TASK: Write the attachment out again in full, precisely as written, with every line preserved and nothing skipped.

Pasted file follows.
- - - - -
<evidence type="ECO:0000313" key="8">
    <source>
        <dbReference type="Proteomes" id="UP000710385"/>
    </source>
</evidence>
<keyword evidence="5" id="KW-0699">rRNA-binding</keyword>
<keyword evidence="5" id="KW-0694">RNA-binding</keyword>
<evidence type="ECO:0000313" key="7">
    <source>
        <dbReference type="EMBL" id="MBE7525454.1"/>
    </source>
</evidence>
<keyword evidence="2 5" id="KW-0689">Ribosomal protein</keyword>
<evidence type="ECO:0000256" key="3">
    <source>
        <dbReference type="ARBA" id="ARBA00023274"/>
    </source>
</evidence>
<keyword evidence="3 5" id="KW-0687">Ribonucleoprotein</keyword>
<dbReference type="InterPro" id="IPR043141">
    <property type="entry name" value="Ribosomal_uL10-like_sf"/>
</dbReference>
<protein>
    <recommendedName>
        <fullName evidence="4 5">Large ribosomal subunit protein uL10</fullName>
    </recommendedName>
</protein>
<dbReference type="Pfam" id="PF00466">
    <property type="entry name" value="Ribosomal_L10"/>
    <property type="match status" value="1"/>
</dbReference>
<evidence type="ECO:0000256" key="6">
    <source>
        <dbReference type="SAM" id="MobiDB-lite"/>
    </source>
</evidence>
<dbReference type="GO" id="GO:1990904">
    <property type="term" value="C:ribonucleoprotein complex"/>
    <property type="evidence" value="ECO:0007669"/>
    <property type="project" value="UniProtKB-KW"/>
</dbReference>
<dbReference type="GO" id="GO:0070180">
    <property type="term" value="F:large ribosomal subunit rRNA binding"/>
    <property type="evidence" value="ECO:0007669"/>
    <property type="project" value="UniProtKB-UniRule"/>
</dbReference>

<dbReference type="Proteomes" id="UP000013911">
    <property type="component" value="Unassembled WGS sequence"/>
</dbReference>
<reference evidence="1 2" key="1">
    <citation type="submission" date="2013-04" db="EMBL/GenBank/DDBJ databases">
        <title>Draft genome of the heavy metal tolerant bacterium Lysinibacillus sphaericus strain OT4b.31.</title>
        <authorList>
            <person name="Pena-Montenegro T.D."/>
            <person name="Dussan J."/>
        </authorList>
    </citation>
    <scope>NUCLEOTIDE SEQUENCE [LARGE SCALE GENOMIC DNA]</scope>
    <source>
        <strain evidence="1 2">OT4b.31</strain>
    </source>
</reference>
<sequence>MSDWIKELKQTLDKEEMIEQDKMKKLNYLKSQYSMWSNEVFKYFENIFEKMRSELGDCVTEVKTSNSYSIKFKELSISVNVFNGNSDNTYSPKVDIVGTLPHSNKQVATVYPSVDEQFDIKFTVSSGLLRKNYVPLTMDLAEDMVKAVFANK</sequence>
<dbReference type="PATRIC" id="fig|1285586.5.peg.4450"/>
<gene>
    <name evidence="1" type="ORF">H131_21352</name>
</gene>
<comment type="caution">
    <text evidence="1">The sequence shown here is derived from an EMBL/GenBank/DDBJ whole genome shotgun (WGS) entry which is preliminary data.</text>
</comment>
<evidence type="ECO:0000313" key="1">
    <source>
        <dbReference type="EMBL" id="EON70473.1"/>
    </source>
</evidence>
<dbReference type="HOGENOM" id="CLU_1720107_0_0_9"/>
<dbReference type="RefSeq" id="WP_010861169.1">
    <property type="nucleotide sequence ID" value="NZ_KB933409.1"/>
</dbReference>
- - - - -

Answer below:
<evidence type="ECO:0000313" key="8">
    <source>
        <dbReference type="Proteomes" id="UP000710385"/>
    </source>
</evidence>
<keyword evidence="5" id="KW-0699">rRNA-binding</keyword>
<keyword evidence="5" id="KW-0694">RNA-binding</keyword>
<evidence type="ECO:0000313" key="7">
    <source>
        <dbReference type="EMBL" id="MBE7525454.1"/>
    </source>
</evidence>
<keyword evidence="2 5" id="KW-0689">Ribosomal protein</keyword>
<evidence type="ECO:0000256" key="3">
    <source>
        <dbReference type="ARBA" id="ARBA00023274"/>
    </source>
</evidence>
<keyword evidence="3 5" id="KW-0687">Ribonucleoprotein</keyword>
<dbReference type="InterPro" id="IPR043141">
    <property type="entry name" value="Ribosomal_uL10-like_sf"/>
</dbReference>
<protein>
    <recommendedName>
        <fullName evidence="4 5">Large ribosomal subunit protein uL10</fullName>
    </recommendedName>
</protein>
<dbReference type="Pfam" id="PF00466">
    <property type="entry name" value="Ribosomal_L10"/>
    <property type="match status" value="1"/>
</dbReference>
<evidence type="ECO:0000256" key="6">
    <source>
        <dbReference type="SAM" id="MobiDB-lite"/>
    </source>
</evidence>
<dbReference type="GO" id="GO:1990904">
    <property type="term" value="C:ribonucleoprotein complex"/>
    <property type="evidence" value="ECO:0007669"/>
    <property type="project" value="UniProtKB-KW"/>
</dbReference>
<dbReference type="GO" id="GO:0070180">
    <property type="term" value="F:large ribosomal subunit rRNA binding"/>
    <property type="evidence" value="ECO:0007669"/>
    <property type="project" value="UniProtKB-UniRule"/>
</dbReference>

<dbReference type="Proteomes" id="UP000013911">
    <property type="component" value="Unassembled WGS sequence"/>
</dbReference>
<reference evidence="1 2" key="1">
    <citation type="submission" date="2013-04" db="EMBL/GenBank/DDBJ databases">
        <title>Draft genome of the heavy metal tolerant bacterium Lysinibacillus sphaericus strain OT4b.31.</title>
        <authorList>
            <person name="Pena-Montenegro T.D."/>
            <person name="Dussan J."/>
        </authorList>
    </citation>
    <scope>NUCLEOTIDE SEQUENCE [LARGE SCALE GENOMIC DNA]</scope>
    <source>
        <strain evidence="1 2">OT4b.31</strain>
    </source>
</reference>
<sequence>MSDWIKELKQTLDKEEMIEQDKMKKLNYLKSQYSMWSNEVFKYFENIFEKMRSELGDCVTEVKTSNSYSIKFKELSISVNVFNGNSDNTYSPKVDIVGTLPHSNKQVATVYPSVDEQFDIKFTVSSGLLRKNYVPLTMDLAEDMVKAVFANK</sequence>
<dbReference type="PATRIC" id="fig|1285586.5.peg.4450"/>
<gene>
    <name evidence="1" type="ORF">H131_21352</name>
</gene>
<comment type="caution">
    <text evidence="1">The sequence shown here is derived from an EMBL/GenBank/DDBJ whole genome shotgun (WGS) entry which is preliminary data.</text>
</comment>
<evidence type="ECO:0000313" key="1">
    <source>
        <dbReference type="EMBL" id="EON70473.1"/>
    </source>
</evidence>
<dbReference type="HOGENOM" id="CLU_1720107_0_0_9"/>
<dbReference type="RefSeq" id="WP_010861169.1">
    <property type="nucleotide sequence ID" value="NZ_KB933409.1"/>
</dbReference>